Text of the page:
The interior of a car is an incredibly demanding environment for a Driver Monitoring System. The system needs to be able to perform under a wide range of conditions, including vibration, heat, cold, extreme lighting conditions, as well as occupants who wear sunglasses, hats or face masks. At the same time, a Driver Monitoring System relies on some very complex technology that takes years to develop and refine.
As a result, few manufacturers in the world are truly capable of delivering Driver Monitoring System software that lives up to the high standards of the global automotive industry. This is why Euro NCAP needs to thoroughly test and evaluate different Driver Monitoring Systems, basing their rating on their performance and complexity. Deciding exactly how to assess different types of technologies and features is a very important part of the OSM group’s job, and the work is far from finished. But at this point, these are a few examples of features we know will make a difference for the rating of a Driver Monitoring System and, in extension, an entire car model: behavioral detection, the camera, occlusion and warning and intervention effectiveness.
What’s the point of a Driver Monitoring System if it lacks the ability to actually change the behavior of the driver and prevent an accident? This is why warning and intervention effectiveness is so important. The best systems are able to determine which type of warning or intervention is the most helpful based on the behavior of the driver, and effectively activate it.
When assessing a Driver Monitoring System, Euro NCAP will also need to test how well it handles occlusion. In perfect conditions, the driver’s face is fully visible and evenly lit. But for use in real-life conditions, a driver monitoring system needs to be able to recognize drivers who wear sunglasses, hats and face masks, and deliver reliable results in less-than-ideal lighting. It also needs to be able to notify the driver if an object blocks the view of the camera – like a cellphone being held up in front of the driver’s face.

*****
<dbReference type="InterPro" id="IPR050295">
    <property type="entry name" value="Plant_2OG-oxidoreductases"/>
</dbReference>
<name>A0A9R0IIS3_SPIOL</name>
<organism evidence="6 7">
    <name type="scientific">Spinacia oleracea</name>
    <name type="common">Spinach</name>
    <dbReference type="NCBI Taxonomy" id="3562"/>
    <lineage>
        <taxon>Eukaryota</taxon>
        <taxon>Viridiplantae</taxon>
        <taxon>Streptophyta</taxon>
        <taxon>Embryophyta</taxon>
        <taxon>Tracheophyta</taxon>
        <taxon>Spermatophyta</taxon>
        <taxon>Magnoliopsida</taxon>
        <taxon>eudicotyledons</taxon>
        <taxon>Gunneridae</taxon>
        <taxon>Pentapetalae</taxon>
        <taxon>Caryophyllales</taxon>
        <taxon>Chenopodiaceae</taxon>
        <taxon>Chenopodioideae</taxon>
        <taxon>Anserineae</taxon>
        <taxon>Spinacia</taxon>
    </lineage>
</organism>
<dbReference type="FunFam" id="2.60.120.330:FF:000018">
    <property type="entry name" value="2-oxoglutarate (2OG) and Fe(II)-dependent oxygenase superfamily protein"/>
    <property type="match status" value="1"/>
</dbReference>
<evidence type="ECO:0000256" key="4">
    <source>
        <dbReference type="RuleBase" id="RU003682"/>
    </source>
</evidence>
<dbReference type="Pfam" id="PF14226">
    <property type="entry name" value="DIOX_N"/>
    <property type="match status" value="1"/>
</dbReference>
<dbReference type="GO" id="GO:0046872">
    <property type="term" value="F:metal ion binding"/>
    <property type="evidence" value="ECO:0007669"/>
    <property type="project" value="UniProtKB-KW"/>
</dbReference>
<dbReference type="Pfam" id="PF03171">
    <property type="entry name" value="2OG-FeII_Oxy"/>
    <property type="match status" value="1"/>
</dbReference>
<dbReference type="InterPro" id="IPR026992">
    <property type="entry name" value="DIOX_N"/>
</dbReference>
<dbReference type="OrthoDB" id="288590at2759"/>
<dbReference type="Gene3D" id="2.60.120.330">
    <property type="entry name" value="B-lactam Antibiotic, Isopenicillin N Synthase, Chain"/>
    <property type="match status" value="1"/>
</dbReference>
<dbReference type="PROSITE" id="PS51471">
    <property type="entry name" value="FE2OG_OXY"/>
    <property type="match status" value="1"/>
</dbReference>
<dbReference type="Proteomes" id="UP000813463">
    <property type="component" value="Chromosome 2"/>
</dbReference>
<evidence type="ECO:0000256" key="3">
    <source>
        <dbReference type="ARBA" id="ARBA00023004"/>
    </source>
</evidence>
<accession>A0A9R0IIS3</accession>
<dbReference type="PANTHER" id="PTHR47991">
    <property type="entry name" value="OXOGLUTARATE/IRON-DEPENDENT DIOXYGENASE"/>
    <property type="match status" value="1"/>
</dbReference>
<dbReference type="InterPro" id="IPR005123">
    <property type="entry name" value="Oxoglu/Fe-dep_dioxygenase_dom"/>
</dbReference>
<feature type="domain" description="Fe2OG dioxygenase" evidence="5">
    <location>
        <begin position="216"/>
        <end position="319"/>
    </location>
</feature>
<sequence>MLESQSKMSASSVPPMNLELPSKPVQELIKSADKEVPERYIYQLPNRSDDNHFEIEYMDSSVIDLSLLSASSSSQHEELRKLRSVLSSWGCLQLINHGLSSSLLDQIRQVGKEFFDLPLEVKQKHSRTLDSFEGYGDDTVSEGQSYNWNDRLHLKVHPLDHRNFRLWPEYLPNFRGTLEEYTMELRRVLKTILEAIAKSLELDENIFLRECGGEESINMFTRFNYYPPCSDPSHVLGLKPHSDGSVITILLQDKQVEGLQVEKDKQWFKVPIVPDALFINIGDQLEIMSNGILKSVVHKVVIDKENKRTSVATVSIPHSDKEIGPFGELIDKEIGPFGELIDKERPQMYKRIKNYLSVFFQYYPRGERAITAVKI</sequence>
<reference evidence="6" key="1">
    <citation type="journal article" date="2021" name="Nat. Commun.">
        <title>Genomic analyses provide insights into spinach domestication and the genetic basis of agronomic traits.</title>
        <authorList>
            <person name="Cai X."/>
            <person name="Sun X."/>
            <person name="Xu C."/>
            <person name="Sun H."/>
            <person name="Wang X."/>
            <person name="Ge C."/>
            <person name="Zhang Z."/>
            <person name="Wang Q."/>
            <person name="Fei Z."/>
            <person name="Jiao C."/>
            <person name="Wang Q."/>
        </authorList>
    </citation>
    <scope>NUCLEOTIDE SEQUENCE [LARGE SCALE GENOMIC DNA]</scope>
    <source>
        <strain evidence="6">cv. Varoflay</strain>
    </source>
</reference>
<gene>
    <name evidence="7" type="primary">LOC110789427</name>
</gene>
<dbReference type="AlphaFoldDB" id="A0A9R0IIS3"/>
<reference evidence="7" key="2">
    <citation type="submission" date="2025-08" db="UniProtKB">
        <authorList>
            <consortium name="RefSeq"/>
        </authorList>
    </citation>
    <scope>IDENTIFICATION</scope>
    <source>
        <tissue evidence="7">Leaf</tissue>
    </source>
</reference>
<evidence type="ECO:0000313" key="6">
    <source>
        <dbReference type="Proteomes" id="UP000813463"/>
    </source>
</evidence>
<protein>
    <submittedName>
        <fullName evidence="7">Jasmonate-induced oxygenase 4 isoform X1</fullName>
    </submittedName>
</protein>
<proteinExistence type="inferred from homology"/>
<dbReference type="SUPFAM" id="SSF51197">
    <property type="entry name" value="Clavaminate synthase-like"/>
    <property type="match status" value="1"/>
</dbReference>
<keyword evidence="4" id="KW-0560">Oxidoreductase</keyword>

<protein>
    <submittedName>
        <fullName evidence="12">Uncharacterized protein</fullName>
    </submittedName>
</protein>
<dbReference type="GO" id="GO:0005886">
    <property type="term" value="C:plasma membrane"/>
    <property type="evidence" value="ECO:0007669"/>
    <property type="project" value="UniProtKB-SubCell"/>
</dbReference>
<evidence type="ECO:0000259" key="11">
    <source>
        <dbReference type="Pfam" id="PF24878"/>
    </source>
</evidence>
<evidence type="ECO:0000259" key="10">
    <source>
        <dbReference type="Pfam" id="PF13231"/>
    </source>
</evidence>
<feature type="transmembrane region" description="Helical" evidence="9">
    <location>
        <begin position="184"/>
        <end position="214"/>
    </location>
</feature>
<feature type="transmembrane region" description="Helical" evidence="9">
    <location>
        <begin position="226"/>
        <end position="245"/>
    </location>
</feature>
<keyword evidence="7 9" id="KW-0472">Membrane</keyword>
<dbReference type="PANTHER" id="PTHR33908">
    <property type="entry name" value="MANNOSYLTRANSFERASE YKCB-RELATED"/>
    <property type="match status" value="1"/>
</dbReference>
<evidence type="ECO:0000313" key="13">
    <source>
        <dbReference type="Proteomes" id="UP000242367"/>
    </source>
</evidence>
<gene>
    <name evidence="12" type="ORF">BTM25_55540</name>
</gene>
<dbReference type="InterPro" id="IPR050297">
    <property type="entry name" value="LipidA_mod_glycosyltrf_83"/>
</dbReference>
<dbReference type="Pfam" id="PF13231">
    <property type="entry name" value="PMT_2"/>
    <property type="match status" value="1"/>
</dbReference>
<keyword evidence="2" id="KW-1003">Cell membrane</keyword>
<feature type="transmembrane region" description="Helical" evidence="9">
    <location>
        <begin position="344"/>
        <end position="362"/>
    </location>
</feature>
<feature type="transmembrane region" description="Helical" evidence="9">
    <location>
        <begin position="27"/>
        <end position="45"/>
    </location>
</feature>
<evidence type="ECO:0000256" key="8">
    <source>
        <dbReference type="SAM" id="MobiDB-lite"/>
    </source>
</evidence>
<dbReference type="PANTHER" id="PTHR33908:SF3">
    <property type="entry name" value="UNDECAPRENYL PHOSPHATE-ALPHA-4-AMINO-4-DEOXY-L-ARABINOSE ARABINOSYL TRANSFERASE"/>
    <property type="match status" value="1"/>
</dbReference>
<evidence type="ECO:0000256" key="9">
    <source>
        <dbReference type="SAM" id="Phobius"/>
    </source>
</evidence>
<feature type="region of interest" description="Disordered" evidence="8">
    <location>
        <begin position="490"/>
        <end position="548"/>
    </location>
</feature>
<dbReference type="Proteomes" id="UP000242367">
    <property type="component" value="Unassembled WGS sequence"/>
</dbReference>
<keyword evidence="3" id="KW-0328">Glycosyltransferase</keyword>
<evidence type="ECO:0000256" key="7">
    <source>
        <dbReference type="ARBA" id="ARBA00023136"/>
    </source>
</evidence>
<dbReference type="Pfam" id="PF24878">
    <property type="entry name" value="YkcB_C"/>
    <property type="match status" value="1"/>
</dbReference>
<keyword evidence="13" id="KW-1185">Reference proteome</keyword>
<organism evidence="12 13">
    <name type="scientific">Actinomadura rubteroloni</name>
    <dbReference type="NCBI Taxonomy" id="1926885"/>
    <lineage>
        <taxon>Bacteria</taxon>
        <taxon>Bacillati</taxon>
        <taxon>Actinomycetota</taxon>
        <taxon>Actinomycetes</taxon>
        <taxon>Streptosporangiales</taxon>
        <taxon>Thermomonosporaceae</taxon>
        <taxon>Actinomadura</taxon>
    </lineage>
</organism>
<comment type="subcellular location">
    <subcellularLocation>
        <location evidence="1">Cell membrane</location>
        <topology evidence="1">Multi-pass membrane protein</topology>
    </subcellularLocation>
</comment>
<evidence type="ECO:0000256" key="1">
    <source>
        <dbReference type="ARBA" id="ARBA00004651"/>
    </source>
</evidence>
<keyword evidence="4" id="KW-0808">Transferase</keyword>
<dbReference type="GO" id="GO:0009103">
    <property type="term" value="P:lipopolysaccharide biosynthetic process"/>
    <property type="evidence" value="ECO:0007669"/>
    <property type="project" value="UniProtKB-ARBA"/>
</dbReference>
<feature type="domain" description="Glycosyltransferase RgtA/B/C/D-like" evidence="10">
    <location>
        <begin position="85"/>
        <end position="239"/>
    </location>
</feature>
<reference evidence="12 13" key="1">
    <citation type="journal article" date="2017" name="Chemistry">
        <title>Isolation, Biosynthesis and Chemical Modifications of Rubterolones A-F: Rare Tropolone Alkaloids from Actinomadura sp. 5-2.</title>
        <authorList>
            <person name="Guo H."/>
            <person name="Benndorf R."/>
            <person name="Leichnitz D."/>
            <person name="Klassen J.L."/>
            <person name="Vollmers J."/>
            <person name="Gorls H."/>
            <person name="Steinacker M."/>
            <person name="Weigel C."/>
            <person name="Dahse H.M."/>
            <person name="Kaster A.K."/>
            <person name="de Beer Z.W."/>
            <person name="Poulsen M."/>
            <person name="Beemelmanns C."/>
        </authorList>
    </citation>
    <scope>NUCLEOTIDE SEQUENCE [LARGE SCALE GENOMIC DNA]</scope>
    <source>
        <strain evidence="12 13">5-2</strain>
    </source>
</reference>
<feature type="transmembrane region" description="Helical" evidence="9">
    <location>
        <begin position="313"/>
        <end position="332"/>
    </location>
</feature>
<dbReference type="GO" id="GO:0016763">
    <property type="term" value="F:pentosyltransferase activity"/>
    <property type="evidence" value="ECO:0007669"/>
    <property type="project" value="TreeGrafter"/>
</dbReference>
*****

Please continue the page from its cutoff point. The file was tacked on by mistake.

The camera is an essential feature of a highly rated Driver Monitoring System. Compared to other methods for detecting distraction or drowsiness, a camera is far superior in terms of quickly determining the state of the driver. And should worst come to worst, every second is valuable. Combined with eye tracking software, a camera-based system can keep up with the inner workings of the driver’s mind better than any other type of system–offering far more exact results than, for example, a system that only uses lane swerving, acceleration, or steering wheel hand sensors. The problem with these types of technologies is that they are only able to identify drowsiness and distraction once the driver is departing from their lane or falling asleep – at which point it might already be too late. Camera-based systems with eye tracking technology, on the other hand, can prevent potential impairment by detecting distraction or drowsiness before the driving performance is affected. Euro NCAP refers to camera-based systems as direct driver monitoring, which will be necessary for a car model to receive a five-star rating in the future
A Driver Monitoring System might be able to detect when a driver is distracted, but can it determine what is causing the distraction? In the 2023 update of Euro NCAP’s assessment protocol, the extent of a Driver Monitoring System’s behavioral detection can make the difference between two scores. Identifying the source of the distraction is important for determining what safety measures should be activated by the system.
The more advanced systems can, for example, use object detection to identify a phone in the driver’s hand, follow their gaze up and down the display and conclude that the driver is distracted by their phone.In this situation, a useful response might be for the system to issue a warning – bringing the driver’s attention back to the road.